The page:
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CAUTION – THIS IS A FULLY FUNCTIONAL MARTIAL WEAPON – DECOMMISSION THE BLADE BEFORE WALL MOUNTING. DO NOT USE FOR SPARRING. DO NOT USE FOR THEATRICAL OR RE-ENACTMENT PURPOSES. CHECK THE LAWS IN YOUR STATE OR COUNTRY PERTAINING TO WEAPONS OWNERSHIP BEFORE MAKING YOUR PURCHASE. STORE SAFELY AND HANDLE WITH CAUTION.
European knightly swords in the age of high chivalry were cherished items of a noble age. They developed from a utilitarian chopper into symbols of nobility and the spirit and ethos of the warriors who bore them. The classic knightly sword was the ubiquitous weapon during the age of mail when classic sword and shield fighting was the battlefield norm. It was designed to deliver strong blows and deep, dismembering cuts. A sword of this type would most commonly face mail-clad warriors in helmet and shield. However, it also needed to be able to respond to an emerging use of plate armour and thus began to incorporate some rudimentary thrusting capabilities.
This Crusader Sword is a classic example of this iconographic medieval weapon. It reflects many of the knightly swords of the late13th century, effectively: the period the fall of Acre in 1291. The Crusader is a single-handed knightly sword with double fullers, an octagonal pommel and a guard that flares into a teardrop shape at its ends. This sword fits clearly in to Oakeshott typology, being classified as either a Type XII or a Type XIIIb. The blade possesses a rather gradual profile taper common to the Type XIIIb. The point, however, is more reminiscent of a Type XII. Oakeshott does highlight a blade of this kind in Records of the Medieval Sword, albeit single-fullered; sword XIIIb.3 represents a very similar example.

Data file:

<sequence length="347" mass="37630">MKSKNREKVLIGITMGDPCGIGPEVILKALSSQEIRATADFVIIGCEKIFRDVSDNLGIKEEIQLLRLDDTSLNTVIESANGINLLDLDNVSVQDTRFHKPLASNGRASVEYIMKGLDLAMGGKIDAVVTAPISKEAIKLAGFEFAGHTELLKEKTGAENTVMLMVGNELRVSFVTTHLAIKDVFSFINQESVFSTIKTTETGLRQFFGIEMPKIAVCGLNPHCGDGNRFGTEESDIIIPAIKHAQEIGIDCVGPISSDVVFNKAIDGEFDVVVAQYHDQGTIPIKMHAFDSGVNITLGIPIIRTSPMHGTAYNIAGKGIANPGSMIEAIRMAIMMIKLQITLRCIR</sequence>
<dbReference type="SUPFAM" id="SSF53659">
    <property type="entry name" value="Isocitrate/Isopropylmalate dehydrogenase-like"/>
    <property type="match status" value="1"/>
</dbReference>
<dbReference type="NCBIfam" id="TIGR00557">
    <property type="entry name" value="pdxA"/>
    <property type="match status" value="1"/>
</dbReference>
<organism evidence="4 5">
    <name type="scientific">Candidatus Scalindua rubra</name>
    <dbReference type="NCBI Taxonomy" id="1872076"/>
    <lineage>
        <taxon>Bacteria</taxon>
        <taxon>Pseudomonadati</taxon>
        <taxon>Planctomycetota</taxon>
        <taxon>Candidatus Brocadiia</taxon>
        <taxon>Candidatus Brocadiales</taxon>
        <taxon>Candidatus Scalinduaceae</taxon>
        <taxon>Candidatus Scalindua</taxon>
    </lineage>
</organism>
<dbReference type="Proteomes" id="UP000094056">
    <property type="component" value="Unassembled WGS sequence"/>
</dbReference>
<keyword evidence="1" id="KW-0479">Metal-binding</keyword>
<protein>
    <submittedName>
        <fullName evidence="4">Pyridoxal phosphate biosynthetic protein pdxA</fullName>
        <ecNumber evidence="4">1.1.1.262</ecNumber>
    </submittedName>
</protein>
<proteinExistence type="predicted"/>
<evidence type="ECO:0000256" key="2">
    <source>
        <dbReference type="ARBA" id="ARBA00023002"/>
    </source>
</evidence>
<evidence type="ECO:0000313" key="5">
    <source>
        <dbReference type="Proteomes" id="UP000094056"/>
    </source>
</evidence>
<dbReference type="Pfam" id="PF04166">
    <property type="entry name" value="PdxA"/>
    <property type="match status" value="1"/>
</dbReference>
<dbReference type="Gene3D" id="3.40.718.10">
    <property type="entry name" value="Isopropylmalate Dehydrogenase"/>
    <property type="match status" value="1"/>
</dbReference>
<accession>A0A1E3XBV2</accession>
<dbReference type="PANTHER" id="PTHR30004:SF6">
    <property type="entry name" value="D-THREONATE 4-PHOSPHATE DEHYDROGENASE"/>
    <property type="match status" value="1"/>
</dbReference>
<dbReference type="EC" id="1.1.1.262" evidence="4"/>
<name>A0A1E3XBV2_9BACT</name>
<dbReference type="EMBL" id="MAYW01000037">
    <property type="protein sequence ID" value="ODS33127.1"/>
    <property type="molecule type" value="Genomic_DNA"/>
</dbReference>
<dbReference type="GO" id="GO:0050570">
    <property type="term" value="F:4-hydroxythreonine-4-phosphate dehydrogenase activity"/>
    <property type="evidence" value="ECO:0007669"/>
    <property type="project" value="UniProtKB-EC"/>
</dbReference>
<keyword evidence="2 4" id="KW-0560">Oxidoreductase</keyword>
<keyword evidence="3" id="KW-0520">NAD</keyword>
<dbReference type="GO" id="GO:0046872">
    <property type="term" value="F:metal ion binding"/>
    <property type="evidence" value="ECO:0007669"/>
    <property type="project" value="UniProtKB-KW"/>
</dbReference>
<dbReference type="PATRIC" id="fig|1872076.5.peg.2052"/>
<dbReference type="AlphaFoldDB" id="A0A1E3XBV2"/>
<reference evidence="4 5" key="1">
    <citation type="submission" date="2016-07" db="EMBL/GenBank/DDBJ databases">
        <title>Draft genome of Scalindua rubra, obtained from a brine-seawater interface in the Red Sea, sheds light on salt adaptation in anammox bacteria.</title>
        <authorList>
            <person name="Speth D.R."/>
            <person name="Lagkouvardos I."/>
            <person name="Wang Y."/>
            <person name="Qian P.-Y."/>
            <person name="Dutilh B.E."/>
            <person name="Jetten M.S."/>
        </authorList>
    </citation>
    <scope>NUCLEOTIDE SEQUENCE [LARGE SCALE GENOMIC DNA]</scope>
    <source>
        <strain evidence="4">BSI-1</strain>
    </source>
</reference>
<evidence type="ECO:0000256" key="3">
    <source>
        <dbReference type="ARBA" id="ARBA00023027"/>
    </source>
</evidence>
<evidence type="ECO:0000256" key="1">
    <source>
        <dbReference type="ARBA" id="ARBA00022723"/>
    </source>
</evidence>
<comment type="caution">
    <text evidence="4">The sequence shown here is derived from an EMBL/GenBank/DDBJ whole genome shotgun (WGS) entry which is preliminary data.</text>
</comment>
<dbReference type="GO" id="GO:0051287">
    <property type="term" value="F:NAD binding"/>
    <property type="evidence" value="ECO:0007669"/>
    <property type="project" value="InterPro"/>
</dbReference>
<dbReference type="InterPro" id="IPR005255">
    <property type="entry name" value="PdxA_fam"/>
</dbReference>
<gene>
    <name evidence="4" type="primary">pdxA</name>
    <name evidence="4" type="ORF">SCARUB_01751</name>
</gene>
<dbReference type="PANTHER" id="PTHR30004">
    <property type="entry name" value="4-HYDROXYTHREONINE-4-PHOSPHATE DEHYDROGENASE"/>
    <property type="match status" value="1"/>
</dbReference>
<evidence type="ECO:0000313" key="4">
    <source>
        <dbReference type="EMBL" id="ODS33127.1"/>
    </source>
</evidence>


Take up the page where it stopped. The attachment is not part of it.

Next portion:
Measurements and Specifications:
Weight: 2 pounds, 11 7/8 ounces
Overall length: 39 3/4 inches
Blade width: 2 inches at base, tapering to 1 1/4 inches
Grip length: 4 1/2 inches
Point of Balance: 5 1/4 inches from guard
Centre of Percussion: ~24 inches from guard
The Crusader possesses a powerful and authoritative presence in the hand. Its point of balance is far from the guard and aids in its cutting capability. The sword is easily wielded with a single hand and would be most appropriate to sword and shield fighting. The Crusader is a very effective cutter. Both underhand and overhand cuts are possible and not difficult with a bit of practice. The blade tracks nicely. The sword possesses a serviceable thrusting point, but it is definitely more of a cutter.
Overall the Crusader is a smart looking weapon. The fullers are shallow, but even and well defined. The guard is crisp and symmetrical. The grip is wood covered with leather and possesses a ribbed texture. The pommel contains a deeply recessed cross in the St. George style (patron saint and protector of crusaders) surrounded by eight brass rivets on each side. This decorative element gives the sword a much more regal appearance and sets it apart from a common soldier's stock weapon. This is not a fantasy element: the cross does have precedent in historical examples. Crosses are seen in the pommels of period illustrations, most notably in effigies of the early 14th century. The Crusader is an impressive piece with an exceptional sense of aesthetics.
I am very pleased with this sword, it is my first so I have little comparison, but after few water bottle deaths, a few saplings, and a tree just to test it out, it's showing no signs of wear or loosening. It is heavy-ish for me, but I am 5"7 and 65kg(wet noodles for arms), but for a larger man i'm sure it would feel much lighter. Finish is not perfect with minor blemishes, but you can tell that the work has been put into making sure it's a solid sword more than perfect chroming on cross guard. I am nit picking now.
Take all I've said above with the price in mind, In my opinion, it's incredible value for a solid sword. Alan on 30th Aug 2017
Very nice piece of steel,
Good looking, easy to handle,
Good balance weight and length,
Luckily for me it's close as it gets to ideal size for myself,
Unknown on 11th Aug 2015